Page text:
Megan Burke is in her first year teaching at Marist College, after spending her career teaching at universities such as Old Dominion, Virginia Tech, and Texas A&M Commerce. She teaches in the School of Management with a focus on Accounting. While she hails from the south, she is excited to take on the Northeast and bring her wide variety of professional experiences into the classroom.
So what brought you to Marist?
I was looking to teach at a college with smaller class sizes so I could have more interaction with students, and I also wanted to have students who are engaged and really interested in learning.
What classes do you teach at Marist?
Right now I’m teaching Principles of Accounting. I’ll probably be teaching some tax classes and we’re starting a Master’s Science in Professional Accountancy graduate program which will start in the spring.
How do you bring your professional experiences to the classroom?
I worked in public accounting for several years before I went back to get my Ph.D. and I was also a manager at an accounting firm. Generally, I like to hold students to the skills standards expected of a first-year staffer but I'll also bring case-studies into class and we'll investigate that. This is true especially when I teach tax classes. Case-studies and real-life examples of how it will be handled in the work environment as opposed to just looking at a textbook.
How do you think Accounting differs from any other focus in the School of Management or any other major?
When you talk about the School of Management, I would say that Accounting differs in the sense that it’s rules-based and governed so it’s really an issue of making sure that you understand those rules and how to apply them. When you talk about something like Marketing or Management there’s no real set of rules there that tells you specifically how things have to get done. With Accounting, it’s very rules-based and using a lot of analytics and big data to make decisions.
How has Marist differed from any other school that you’ve taught at previously?
I’ve taught at large, public state universities so it’s different right off the bat. It’s definitely a much smaller feel, there are much smaller classes, there’s an actual ability to interact with students. This is also a liberal arts-based institution so students are well-rounded and have the ability to experience a lot of other things. There’s also a community feel here that everybody at Marist is family and that’s not something you get at a large institution. During my Ph.D., I taught at Virginia Tech and you can have classes up to 1,200 students! The largest class I taught at Virginia Tech was 120 students and that is something you’re not going to have at Marist. That’s definitely been a nice, welcome change.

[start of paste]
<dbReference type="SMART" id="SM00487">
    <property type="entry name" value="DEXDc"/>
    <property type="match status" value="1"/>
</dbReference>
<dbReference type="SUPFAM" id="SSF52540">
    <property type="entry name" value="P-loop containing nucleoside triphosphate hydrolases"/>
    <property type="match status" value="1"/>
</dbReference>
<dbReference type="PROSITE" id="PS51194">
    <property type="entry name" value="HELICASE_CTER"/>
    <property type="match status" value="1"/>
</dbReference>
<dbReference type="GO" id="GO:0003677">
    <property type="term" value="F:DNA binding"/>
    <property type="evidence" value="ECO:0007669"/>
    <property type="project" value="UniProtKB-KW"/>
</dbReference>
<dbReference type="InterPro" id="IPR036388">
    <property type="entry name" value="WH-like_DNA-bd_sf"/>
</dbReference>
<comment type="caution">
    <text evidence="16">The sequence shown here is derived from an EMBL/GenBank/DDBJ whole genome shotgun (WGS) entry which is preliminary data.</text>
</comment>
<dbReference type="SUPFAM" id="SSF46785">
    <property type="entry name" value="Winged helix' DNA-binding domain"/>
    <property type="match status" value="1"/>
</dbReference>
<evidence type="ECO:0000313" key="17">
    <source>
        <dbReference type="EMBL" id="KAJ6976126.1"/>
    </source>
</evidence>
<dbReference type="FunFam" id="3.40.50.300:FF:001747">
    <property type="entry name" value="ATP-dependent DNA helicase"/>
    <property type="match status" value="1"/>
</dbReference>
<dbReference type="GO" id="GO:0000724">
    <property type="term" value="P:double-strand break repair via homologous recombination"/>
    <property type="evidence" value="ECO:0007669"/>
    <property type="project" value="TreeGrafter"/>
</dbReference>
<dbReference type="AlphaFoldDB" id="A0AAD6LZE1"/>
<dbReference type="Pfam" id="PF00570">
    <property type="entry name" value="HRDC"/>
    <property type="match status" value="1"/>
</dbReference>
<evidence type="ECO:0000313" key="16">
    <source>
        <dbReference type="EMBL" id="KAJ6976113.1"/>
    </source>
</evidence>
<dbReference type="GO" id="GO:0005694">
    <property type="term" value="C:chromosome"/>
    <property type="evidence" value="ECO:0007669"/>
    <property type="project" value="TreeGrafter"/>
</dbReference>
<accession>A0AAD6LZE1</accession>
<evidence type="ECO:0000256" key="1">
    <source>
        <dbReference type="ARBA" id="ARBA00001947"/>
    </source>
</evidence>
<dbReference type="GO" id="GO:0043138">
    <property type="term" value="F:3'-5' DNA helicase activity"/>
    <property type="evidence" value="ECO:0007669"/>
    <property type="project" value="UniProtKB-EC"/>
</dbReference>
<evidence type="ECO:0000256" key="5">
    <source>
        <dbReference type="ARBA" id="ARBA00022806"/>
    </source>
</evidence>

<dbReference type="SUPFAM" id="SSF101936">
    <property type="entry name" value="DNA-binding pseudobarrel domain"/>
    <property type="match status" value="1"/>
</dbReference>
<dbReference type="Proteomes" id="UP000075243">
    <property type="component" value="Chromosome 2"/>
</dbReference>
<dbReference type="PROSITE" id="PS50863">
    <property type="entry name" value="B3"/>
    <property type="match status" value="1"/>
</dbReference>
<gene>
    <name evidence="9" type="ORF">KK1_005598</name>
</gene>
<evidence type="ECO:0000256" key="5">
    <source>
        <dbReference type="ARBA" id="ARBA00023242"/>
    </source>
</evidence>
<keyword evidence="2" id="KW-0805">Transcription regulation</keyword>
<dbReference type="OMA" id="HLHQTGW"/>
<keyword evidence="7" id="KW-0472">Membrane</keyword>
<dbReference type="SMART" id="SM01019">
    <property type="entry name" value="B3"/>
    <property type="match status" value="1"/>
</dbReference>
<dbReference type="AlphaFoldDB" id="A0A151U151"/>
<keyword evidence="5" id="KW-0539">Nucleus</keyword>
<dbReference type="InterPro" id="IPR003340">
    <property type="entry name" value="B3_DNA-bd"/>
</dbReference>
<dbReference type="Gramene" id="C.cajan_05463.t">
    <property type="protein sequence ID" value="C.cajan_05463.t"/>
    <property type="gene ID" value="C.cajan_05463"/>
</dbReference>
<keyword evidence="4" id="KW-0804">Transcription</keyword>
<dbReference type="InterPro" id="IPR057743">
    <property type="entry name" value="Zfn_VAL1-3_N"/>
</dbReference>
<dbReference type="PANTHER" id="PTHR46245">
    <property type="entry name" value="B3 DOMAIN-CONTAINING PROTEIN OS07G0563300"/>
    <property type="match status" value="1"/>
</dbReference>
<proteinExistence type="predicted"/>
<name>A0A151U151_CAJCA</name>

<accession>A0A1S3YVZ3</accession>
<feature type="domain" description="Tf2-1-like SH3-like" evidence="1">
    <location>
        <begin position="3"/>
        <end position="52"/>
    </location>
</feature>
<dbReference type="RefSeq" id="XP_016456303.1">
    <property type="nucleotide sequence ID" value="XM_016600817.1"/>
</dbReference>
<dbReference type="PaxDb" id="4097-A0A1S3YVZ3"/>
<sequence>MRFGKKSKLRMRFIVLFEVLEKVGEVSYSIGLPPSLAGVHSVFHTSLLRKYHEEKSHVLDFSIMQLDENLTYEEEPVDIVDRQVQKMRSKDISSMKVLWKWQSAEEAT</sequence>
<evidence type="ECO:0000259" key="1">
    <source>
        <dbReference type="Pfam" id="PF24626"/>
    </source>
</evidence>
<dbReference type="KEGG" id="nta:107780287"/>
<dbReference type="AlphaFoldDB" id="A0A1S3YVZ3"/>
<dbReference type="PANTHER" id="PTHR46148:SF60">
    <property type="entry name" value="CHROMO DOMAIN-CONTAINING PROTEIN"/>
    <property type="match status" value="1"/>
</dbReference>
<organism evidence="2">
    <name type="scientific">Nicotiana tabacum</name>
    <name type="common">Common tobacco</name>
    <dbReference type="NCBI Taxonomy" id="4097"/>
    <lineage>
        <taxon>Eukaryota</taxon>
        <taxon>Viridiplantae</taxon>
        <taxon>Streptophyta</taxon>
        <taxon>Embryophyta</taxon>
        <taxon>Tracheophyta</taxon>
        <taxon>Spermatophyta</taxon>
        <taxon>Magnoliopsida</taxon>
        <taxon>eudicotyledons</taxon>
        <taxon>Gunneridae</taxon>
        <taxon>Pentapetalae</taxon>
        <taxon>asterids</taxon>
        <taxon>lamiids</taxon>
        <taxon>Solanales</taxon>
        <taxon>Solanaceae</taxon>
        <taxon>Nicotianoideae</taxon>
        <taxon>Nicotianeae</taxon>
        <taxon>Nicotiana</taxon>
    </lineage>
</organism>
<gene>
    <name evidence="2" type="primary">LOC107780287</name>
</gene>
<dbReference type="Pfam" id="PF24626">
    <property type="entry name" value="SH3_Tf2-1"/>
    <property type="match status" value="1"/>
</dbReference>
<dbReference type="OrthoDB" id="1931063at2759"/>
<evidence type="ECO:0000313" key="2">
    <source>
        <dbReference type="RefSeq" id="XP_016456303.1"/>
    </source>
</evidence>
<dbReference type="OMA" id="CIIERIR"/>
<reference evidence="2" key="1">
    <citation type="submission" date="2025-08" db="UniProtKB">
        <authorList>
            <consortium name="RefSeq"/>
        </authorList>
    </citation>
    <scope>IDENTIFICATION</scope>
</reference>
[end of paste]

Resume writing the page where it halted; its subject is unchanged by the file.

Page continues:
What advice would you give to an incoming student?
Make sure that you take your studies seriously from the start because it’s really hard to dig yourself out of a GPA hole. It’s better to have a good start and a good foundation. Really work at that transition, it’s not high school and there are different expectations. If you’re struggling, you need to seek out help in the first several weeks rather than waiting until the end of the semester. Marist has a strong commitment to students and there are a lot of resources to help you with whatever it is you might be struggling with and they can point you in the right direction. It’s important to take advantage of that. And, don't forget, faculty are people too! Occasionally you should just stop by and have a conversation with them, so you can understand that they’re people too and they’re not all that scary.
Profile Tags:Profile Type: Faculty
Academic School: Management
Campus: New York